“No, Cyntha, I do NOT want you to sell the – SHIT!” I screeched into the phone. I heard my PA squawk indignantly as I dropped my cell, slammed the car into park, and flung open my door, all in one seamless movement. “The hell did that car come from?” I muttered to myself, already revising history as the other person became the obvious reason the accident happened. I was stalking up to the other car, patented lecture on safe driving forming on my lips, when I saw the other driver sinuously extract herself from the black mini cooper. I froze, mouth open to deliver the scathing report I suddenly couldn’t remember.
I recognized her. As I was the leading professor of history at the only university worth mentioning, of course I recognized her. It was just impossible. “Please tell me you just look like her,” I breathed. She simply smiled and shook her head.
“You’re really her. And, I just parked my Buick in your car.” She should have been annoyed by the restating of obvious facts, but she wasn’t. If anything, she was amused. “But… how? You’re dead! By, like, a long time dead!” I didn’t care that I was rambling. I didn’t care that I probably wasn’t making sense. I didn’t care that I couldn’t even speak grammatically correct sentences. I was speaking to one of the ten most evil women in history. Someone who was reported to have been hung in 1945. Someone who hadn’t changed from the picture taken of her at her sentencing. There could be only one explanation. Before I could voice the impossible, the hatch door popped open, and a body slowly plopped onto the street.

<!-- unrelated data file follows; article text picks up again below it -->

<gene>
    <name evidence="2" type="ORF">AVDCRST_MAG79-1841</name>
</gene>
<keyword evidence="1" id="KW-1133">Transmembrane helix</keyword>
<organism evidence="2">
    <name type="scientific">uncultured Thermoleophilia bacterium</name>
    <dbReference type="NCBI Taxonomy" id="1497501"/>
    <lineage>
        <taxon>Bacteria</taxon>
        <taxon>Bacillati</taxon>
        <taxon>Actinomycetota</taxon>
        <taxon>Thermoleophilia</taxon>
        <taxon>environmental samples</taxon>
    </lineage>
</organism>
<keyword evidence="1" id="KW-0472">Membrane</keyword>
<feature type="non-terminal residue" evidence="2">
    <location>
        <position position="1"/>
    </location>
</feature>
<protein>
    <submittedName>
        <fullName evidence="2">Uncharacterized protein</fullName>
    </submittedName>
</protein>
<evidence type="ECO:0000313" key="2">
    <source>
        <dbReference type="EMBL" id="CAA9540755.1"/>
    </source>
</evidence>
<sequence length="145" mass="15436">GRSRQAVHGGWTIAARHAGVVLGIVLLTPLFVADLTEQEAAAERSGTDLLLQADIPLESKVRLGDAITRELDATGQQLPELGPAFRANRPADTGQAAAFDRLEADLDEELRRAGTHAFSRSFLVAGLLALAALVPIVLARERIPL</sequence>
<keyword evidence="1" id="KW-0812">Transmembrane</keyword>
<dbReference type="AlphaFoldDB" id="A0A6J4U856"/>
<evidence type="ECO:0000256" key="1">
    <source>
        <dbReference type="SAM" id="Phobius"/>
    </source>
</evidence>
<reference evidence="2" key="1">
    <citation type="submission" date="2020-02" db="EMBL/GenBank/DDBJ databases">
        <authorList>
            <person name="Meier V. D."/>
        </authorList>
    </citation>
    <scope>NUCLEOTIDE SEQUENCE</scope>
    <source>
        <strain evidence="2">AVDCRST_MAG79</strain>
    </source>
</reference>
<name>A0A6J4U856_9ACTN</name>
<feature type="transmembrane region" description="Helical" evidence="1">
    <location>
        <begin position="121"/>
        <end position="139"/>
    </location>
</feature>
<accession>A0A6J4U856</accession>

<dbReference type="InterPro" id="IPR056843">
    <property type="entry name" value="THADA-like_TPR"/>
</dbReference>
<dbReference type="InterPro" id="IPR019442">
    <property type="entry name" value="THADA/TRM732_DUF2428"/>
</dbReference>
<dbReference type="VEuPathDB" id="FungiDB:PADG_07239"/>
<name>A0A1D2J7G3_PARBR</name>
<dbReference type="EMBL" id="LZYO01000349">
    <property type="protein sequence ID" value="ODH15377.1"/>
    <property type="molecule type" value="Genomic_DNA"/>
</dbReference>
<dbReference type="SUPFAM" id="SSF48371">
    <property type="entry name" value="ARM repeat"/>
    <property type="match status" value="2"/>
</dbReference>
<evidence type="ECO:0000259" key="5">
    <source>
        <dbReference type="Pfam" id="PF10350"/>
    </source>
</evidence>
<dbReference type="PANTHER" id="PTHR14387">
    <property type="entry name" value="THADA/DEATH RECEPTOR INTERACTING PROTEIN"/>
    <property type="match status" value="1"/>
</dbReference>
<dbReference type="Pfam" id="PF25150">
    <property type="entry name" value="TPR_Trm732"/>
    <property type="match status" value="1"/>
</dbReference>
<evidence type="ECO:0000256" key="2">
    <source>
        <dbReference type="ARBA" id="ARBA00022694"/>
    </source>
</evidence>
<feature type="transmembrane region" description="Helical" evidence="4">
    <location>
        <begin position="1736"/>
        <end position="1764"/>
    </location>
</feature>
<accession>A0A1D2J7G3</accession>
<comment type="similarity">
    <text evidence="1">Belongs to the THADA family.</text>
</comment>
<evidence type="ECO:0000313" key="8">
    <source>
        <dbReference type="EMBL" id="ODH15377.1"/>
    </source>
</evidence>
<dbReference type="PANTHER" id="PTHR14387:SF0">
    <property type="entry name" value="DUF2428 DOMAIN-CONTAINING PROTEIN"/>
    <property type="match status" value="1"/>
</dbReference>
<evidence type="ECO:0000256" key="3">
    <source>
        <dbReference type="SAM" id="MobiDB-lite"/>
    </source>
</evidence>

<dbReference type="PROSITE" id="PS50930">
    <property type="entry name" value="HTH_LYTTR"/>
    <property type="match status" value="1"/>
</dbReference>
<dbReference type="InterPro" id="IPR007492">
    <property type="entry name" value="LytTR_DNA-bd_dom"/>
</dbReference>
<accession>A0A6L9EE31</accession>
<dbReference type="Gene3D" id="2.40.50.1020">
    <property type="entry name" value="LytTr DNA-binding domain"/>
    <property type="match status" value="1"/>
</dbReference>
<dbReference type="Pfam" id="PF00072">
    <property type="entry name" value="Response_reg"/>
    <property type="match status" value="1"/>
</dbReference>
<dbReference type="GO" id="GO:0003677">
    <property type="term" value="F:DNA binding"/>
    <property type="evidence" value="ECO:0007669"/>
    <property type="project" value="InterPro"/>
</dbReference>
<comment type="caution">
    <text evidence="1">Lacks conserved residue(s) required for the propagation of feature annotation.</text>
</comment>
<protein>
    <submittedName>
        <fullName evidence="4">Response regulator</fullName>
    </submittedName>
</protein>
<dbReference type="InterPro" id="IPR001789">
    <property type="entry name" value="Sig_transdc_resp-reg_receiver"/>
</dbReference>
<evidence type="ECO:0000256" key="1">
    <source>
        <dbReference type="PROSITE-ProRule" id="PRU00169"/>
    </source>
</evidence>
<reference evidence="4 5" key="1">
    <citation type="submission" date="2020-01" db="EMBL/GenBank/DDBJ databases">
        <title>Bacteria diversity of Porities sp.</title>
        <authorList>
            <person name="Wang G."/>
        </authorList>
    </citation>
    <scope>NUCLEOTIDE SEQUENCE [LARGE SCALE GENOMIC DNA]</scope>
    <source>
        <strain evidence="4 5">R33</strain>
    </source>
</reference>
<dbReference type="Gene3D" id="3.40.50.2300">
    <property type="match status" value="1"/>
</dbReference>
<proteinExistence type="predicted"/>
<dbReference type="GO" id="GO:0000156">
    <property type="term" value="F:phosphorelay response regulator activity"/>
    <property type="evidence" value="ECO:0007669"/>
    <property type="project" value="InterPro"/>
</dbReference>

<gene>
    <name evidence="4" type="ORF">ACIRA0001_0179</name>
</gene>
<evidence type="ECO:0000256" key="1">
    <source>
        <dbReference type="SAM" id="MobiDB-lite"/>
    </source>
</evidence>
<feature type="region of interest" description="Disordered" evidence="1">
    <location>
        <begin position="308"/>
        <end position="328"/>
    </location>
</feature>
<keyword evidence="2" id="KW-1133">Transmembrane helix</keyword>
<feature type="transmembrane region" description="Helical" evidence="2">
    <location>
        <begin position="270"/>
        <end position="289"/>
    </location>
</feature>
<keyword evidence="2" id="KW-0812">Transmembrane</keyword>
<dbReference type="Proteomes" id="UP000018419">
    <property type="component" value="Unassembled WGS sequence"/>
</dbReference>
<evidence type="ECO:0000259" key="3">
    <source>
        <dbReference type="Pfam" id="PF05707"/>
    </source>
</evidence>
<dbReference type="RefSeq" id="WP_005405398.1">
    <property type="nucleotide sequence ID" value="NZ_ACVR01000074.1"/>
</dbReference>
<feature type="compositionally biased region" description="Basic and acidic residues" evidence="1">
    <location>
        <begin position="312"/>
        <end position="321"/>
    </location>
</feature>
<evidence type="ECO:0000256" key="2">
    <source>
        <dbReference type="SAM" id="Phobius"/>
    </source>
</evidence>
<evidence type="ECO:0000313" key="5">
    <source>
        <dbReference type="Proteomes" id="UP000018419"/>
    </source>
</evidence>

Tearing my eyes from the body, I whispered, “you’re a vampire, aren’t you.”
“How about I cut you a deal,” she asked in heavily accented English.